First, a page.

The Dardenne Brothers—Extraordinary Filmmakers
“Well done is better than well said”
Have you heard of Jean-Pierre and Luc Dardenne, commonly known as “The Dardenne Brothers? Most haven’t. Here are but a few of their awards:
- Cannes Film Festival: Two winners of the Palme d’Or (Rosetta and L’Enfant); Winner, Best Screenplay (Lorna’s Silence); Winner, Grand Prix (The Kid On a Bike); Winner, Best Director (Young Ahmed)
- National Society of Film Critics: Winner, Best Foreign Language Film (La Promesse)
- Toronto Film Critics Association: Winner, Best Foreign Language Film, Best Director (L’Enfant)
- Boston Society of Film Critics: Winner, Best Foreign Language Film (Two Days, One Night)
The Dardennes were born and raised in the French-speaking region of Belgium. Jean-Pierre was born in 1952 and Luc in 1954. In 1975, they formed a company, Derives, to produce shorts and documentary films. Eventually, they started producing, writing, and directing feature films. Their breakout success came in 1996 with La Promesse (The Promise), which was nominated for the Palme d’Or in Cannes. A few years later their films Rosetta and L’Enfant won the Palme d’Or. In winning these awards, they beat such eminent filmmakers as David Lynch, Pedro Almodovar, Takeshi Kitano, and Raoul Ruiz.
Their films are gutsy, earthy, focusing mostly on marginalized, working class characters trapped by poverty and dead-end lives. Their characters were often immigrants (most illegal), the unemployed, the inhabitants of shelters, and children scarred by abuse. To achieve a “naturalness,” they filmed on location, in natural light, using hand-held cameras, and the absence of soundtrack music.
Justin Chan, film critic of the Los Angeles Times wrote: “What sets the Dardennes apart isn’t the extremity of their visual and formal techniques. It’s the uncompromising moral vision and piercing emotional honesty at the heart of their work, their understanding that the most gripping stories are borne not of narrative contrivance but of human desperation.”
Here are seven extraordinary Dardenne films that can be streamed. Unfortunately, Rosetta and Le Fils cannot be streamed at this time.
The Promise (La Promesse)
Igor, a teenager, works for his father, Roger in Belgium. They provide housing for illegal immigrants in dilapidated buildings in return for cheap…
The Kid on a Bike (Le Gamin au Vélo)
Cyril, a precocious 11-year-old boy, is suddenly abandoned by his father who also absconds with Cyril’s bike. Cyril has no mother…
Two Days, One Night (Deux Jours, Une Nuit)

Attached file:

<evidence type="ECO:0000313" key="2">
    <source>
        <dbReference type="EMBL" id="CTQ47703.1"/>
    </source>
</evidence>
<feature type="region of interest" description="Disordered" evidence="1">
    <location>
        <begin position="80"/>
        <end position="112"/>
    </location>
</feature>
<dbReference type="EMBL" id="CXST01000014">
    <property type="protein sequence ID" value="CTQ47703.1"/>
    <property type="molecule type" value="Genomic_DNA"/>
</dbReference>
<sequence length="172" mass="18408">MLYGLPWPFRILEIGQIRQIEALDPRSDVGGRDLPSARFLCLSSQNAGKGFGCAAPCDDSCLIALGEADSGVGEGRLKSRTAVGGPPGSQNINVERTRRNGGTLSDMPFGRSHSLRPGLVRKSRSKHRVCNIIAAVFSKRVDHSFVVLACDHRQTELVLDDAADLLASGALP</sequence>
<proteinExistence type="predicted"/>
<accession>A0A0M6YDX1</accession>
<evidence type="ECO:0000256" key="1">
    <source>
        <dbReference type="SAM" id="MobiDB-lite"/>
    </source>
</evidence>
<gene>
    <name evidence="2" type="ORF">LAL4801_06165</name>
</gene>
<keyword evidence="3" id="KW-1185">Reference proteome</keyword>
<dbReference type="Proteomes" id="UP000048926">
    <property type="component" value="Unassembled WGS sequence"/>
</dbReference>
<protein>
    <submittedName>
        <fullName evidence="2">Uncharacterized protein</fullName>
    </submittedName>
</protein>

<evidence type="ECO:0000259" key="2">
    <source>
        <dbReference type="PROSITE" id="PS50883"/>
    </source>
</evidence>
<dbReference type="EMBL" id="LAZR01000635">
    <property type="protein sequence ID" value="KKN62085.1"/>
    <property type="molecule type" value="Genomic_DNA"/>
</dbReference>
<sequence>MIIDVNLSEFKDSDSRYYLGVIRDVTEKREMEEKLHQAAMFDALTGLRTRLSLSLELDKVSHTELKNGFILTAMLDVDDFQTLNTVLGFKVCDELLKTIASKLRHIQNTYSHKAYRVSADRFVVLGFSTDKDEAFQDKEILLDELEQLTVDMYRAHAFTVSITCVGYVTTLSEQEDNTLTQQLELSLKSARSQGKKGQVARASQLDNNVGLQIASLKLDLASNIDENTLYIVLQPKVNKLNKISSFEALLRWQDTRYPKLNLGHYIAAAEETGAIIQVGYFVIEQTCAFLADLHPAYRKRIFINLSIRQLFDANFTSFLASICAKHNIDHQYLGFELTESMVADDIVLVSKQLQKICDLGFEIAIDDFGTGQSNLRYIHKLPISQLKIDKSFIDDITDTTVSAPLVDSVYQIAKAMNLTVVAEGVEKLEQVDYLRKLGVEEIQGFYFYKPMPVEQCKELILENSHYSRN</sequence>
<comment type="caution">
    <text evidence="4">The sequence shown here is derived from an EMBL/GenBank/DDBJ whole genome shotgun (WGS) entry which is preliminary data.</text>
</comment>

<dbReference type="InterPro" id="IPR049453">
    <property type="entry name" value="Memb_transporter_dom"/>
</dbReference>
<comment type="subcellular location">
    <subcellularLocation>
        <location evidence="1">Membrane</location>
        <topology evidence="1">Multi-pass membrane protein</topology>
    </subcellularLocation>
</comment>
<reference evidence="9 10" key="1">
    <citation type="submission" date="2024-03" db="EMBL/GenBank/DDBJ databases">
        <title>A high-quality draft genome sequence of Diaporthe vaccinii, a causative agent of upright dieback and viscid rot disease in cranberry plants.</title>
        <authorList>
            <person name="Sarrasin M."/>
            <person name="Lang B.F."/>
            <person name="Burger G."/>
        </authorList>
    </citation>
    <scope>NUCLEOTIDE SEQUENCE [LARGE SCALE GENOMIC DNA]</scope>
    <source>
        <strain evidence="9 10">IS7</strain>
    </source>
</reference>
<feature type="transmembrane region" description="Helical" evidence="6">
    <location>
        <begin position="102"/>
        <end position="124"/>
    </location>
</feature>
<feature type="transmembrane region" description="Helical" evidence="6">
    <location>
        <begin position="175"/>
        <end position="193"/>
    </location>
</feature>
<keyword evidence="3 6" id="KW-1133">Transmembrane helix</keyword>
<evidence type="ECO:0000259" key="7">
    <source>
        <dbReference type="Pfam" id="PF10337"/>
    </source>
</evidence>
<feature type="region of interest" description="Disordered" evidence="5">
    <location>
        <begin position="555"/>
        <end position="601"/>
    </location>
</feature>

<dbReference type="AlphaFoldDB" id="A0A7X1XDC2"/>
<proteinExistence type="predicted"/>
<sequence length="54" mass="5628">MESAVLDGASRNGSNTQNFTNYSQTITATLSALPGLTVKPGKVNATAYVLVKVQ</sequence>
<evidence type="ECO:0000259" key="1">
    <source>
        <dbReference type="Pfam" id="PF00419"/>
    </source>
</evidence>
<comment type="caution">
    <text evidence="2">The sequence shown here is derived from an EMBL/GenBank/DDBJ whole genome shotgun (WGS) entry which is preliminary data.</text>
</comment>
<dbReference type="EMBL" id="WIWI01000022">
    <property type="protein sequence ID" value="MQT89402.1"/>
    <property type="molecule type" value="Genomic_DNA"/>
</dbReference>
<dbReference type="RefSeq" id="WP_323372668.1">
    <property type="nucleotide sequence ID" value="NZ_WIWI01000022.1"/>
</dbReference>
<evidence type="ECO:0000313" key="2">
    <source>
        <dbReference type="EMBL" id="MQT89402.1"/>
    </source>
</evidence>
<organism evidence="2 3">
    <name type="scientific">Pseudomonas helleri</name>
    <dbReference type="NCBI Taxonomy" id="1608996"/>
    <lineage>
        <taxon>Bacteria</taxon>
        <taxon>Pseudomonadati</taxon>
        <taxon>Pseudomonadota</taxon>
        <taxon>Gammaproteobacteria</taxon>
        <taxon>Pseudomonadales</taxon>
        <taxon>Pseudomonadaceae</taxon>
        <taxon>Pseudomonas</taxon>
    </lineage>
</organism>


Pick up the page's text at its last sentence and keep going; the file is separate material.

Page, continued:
In Seraing, an industrial town near Liege, Belgium, Sandra, a worker at the solar panel factory, returns to work after a medical…
The Child (L’Enfant)
After the birth of her baby, Sonia returns home from the hospital and is told that her live-in boyfriend, Bruno, has sublet…
Lorna’s Silence (Le Silence de Lorna)
Lorna is an Albanian woman living in Liege, an industrial town in Belgium. Lorna paid Fabio, a mobster, to arrange the…
Young Ahmed (Le Jeune Ahmed)
Thirteen-year-old Ahmed becomes a follower of the radical Imam Youssouf, who preaches an extreme form of Islam…
The Unknown Girl (La Fille Inconnue)
Jenny Davin is a hard-working young doctor in a small clinic in Liege, Belgium. She is prepared…
Coming Soon, Can’t Wait
Opening TBD, 2021: Netflix. Diana: A Musical
Opening TBD, 2021: Netflix. The Crown. Season 4, late 2020; Season 5, 2021.
My Updated Recommendations
News Briefs and Commentary
“The coronavirus slashed movie and TV production in Hollywood by more than half this summer. Movie and TV shoots in Los Angeles plunged 55 percent versus a year ago according to the nonprofit group FilmLA, which tracks production in Tinseltown.”—Alexandra Steigrad, New York Post
So, here’s the problem. The coronavirus is not the only factor that’s holding up theatrical openings. With studios now pushing many of their big blockbusters like West Side Story, Wonder Woman 1984 and Black Widow to 2021, major theaters, especially chains, simply do not have sufficient product to entice patrons to return. Unfortunately, cinemas will probably not fully recover until mid next year. Without government assistance, many theaters may not survive.
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